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  3. Educate employees all the time. Make learning available online via e-learning, and also offer free tuition and books, as well as frequent opportunities to take certificate classes. No matter how much this costs, it is less than you will pay in agency fees, sign-on bonuses, and lost time and productivity. Will you loose a few people to the competition? Probably. But once again think about the net cost versus the fees and so forth usually paid to recruit someone. Education and development are the cheapest retention tools in your arsenal. We are in a talent war and everything has to be tried. Locking people into degree or certificate programs is almost a guarantee that they will remain with your firm until they complete the program. Most will be loyal and thankful. And all of them will be better-educated and hopefully more productive employees. Dot-coms may offer a coach or mentor, but they are usually way too busy to allow employees the freedom to take classes on company time. And the employees of these dot-coms are most likely way too busy working to have time for self-improvement. This is a BIG plus for the large organizations and you should be capitalizing on this right now.
  4. Help every employee build an internal social network. The employee I talked about above was clearly devoted to his fellow employees and felt a strong attachment to them. This was one thing that was keeping him from instantly accepting the other offer. We all know how powerful networks are and companies that actively promote employee interaction and teamwork have less discontent and less turnover than those that keep employees apart or at odds. I recommend starting clubs and social groups within the company that work and play together. Some companies form college clubs for new college grads that help them become oriented to the firm and meet other new hires. This tends to raise the level of commitment they have to the organization and reduces turnover. Internal networks are powerful binding devices.
  5. And finally, offer flexibility in lots of ways-in benefits, in vacation, in working hours, in the perks that only large companies can usually afford. Companies like Hewlett-Packard offer flextime and flexible benefits along with opportunities to get educated. They have very low turnover rates and high acceptance rates for the offers they make. The same is true for Intel, Cisco, and many other organizations that know the secrets of retention in a talent war. Remember, dot-coms are not fun places to work for the most part. They work everyone hard and have sketchy benefits compared to most large organizations. What they offer is an appeal to greed-lots of money. What an established company has to offer is variety, growth, and a constant challenge dosed out at a level appropriate to the individual.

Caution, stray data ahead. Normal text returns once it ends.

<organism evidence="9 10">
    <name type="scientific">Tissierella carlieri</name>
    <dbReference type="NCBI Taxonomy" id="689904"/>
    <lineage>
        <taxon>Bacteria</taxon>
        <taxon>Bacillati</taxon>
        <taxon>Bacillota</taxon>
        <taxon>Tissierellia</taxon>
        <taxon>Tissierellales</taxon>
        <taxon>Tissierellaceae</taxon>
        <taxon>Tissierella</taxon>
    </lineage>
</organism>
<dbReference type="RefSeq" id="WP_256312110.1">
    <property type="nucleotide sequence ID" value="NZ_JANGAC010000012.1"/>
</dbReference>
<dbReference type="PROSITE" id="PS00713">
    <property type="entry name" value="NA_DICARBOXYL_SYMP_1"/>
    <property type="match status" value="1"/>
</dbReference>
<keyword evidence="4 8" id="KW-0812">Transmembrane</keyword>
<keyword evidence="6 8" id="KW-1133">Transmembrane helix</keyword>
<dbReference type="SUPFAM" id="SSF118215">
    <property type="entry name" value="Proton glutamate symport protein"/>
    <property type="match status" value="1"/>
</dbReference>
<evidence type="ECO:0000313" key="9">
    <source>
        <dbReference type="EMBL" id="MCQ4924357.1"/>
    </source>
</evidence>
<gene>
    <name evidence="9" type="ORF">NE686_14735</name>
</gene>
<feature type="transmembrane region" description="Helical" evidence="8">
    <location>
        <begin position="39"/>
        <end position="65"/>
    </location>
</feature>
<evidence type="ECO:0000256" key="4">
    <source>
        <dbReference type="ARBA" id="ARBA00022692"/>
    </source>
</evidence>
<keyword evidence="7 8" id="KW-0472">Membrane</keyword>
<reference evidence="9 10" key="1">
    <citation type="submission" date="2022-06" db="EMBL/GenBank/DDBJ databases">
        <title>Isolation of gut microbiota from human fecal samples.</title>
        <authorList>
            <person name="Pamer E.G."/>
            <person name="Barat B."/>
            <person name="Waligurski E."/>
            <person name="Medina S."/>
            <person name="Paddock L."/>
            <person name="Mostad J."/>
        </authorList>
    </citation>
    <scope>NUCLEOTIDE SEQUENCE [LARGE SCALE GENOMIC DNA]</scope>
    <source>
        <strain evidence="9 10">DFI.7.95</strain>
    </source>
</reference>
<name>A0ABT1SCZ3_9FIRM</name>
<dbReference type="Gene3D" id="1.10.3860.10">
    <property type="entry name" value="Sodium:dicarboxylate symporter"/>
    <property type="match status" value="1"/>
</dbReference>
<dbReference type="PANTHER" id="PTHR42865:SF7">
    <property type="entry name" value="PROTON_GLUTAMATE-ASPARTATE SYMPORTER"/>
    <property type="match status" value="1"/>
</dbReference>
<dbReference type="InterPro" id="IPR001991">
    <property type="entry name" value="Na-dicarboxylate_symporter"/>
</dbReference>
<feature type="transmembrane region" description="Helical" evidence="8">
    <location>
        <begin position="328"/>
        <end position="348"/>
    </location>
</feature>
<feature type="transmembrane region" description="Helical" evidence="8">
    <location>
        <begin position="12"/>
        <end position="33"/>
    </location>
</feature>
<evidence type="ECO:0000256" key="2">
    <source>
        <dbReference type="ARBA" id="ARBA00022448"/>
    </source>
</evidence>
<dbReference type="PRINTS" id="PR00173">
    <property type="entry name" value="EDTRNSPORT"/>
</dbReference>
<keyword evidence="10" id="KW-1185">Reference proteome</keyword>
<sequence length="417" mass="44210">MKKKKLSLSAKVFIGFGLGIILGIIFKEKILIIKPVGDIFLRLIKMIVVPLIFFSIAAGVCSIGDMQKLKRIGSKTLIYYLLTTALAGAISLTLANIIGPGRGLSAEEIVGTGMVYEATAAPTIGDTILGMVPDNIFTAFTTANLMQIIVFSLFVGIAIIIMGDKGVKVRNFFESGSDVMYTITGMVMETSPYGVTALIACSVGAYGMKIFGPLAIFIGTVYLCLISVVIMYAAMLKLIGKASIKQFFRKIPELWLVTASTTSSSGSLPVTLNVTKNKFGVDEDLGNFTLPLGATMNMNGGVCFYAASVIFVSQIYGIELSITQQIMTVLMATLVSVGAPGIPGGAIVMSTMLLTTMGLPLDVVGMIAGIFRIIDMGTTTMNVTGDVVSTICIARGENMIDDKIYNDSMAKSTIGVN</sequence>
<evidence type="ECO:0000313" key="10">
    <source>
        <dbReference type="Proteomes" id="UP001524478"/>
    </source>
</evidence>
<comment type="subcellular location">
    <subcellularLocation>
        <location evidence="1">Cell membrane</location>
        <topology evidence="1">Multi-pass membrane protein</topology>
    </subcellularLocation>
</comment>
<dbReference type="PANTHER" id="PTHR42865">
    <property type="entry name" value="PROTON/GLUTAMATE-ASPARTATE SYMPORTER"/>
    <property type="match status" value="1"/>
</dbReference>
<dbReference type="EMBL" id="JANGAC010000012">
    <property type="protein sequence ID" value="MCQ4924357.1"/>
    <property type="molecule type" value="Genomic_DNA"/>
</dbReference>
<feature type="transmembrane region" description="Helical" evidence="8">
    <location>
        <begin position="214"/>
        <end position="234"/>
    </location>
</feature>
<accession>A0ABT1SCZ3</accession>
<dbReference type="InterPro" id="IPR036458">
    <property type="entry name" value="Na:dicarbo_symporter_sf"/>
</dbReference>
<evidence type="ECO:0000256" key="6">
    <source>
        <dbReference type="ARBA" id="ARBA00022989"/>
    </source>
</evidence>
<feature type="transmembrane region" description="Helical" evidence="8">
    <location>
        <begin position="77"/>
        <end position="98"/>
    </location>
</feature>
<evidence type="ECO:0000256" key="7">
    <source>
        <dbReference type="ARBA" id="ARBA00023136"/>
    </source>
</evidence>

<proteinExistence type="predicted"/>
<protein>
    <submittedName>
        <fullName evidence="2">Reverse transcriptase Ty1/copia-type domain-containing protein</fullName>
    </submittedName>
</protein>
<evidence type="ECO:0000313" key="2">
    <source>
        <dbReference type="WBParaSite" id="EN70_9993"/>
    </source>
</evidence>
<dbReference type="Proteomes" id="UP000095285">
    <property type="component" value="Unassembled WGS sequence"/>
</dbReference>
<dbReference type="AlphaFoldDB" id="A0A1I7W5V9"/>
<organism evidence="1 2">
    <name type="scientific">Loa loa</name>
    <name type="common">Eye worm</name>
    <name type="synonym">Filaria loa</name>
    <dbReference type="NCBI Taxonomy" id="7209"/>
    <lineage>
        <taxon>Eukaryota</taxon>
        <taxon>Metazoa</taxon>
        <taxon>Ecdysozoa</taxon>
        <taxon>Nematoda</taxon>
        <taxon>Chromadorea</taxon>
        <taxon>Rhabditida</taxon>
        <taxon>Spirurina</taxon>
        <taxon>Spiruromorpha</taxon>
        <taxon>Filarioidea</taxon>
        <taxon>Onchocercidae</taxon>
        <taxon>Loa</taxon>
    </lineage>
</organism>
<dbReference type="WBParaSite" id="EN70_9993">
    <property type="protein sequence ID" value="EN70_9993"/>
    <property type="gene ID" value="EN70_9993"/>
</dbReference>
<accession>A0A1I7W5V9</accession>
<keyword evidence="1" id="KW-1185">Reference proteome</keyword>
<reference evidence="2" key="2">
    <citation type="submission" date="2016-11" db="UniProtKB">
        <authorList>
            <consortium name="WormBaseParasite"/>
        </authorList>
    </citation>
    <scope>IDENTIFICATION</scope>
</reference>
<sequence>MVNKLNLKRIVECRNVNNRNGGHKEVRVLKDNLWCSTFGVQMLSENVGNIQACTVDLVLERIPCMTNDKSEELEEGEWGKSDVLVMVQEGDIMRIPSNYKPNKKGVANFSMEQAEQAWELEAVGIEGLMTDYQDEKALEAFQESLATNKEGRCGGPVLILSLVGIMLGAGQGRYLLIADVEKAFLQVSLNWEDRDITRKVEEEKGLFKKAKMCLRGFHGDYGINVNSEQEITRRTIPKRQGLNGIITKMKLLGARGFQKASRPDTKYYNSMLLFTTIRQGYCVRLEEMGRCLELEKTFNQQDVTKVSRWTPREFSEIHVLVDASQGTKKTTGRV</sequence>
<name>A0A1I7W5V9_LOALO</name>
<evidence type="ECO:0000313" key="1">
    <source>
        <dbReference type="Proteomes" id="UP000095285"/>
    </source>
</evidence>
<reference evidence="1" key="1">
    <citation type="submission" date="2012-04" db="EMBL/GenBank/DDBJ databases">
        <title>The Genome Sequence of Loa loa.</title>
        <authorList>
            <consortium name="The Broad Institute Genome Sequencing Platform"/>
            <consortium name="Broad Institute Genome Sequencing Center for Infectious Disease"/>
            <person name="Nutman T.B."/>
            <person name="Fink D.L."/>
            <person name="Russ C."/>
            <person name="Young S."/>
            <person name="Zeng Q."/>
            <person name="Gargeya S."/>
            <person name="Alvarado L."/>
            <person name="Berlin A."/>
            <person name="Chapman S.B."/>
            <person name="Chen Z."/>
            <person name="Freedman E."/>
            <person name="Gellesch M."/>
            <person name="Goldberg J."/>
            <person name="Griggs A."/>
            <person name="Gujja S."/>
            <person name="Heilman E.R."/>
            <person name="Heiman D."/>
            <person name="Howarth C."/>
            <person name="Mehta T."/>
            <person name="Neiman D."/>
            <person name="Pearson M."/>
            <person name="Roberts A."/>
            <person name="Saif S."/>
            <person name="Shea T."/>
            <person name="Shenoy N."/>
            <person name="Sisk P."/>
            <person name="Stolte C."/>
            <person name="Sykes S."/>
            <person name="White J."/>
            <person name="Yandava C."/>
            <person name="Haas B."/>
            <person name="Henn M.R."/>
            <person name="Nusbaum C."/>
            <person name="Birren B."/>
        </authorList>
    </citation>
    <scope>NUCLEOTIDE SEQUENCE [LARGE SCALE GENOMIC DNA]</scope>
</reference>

So get out the medicine bottle and take a large dose. After all, it’s 90% common sense.

Kevin Wheeler is a globally known speaker, author, futurist, and consultant in talent management, human capital acquisition and learning & development. He has founded a number of organizations including the Future of Talent Institute, Global Learning Resources, Inc. and the Australasian Talent Conference, Ltd. He hosts Future of Talent Retreats in the U.S., Europe, and Australia. He writes frequently on LinkedIn, is a columnist for, keynotes, and speaks at conferences and events globally, and advises firms on talent strategy. He has authored two books and hundreds of articles and white papers. He has a new book on recruiting that will be out in late summer of 2016. Prior to his current work, he had a 20+year corporate career in several San Francisco area tech and financial service firms. He has also been on the faculty of San Francisco State University and the University of San Francisco. He can be reached at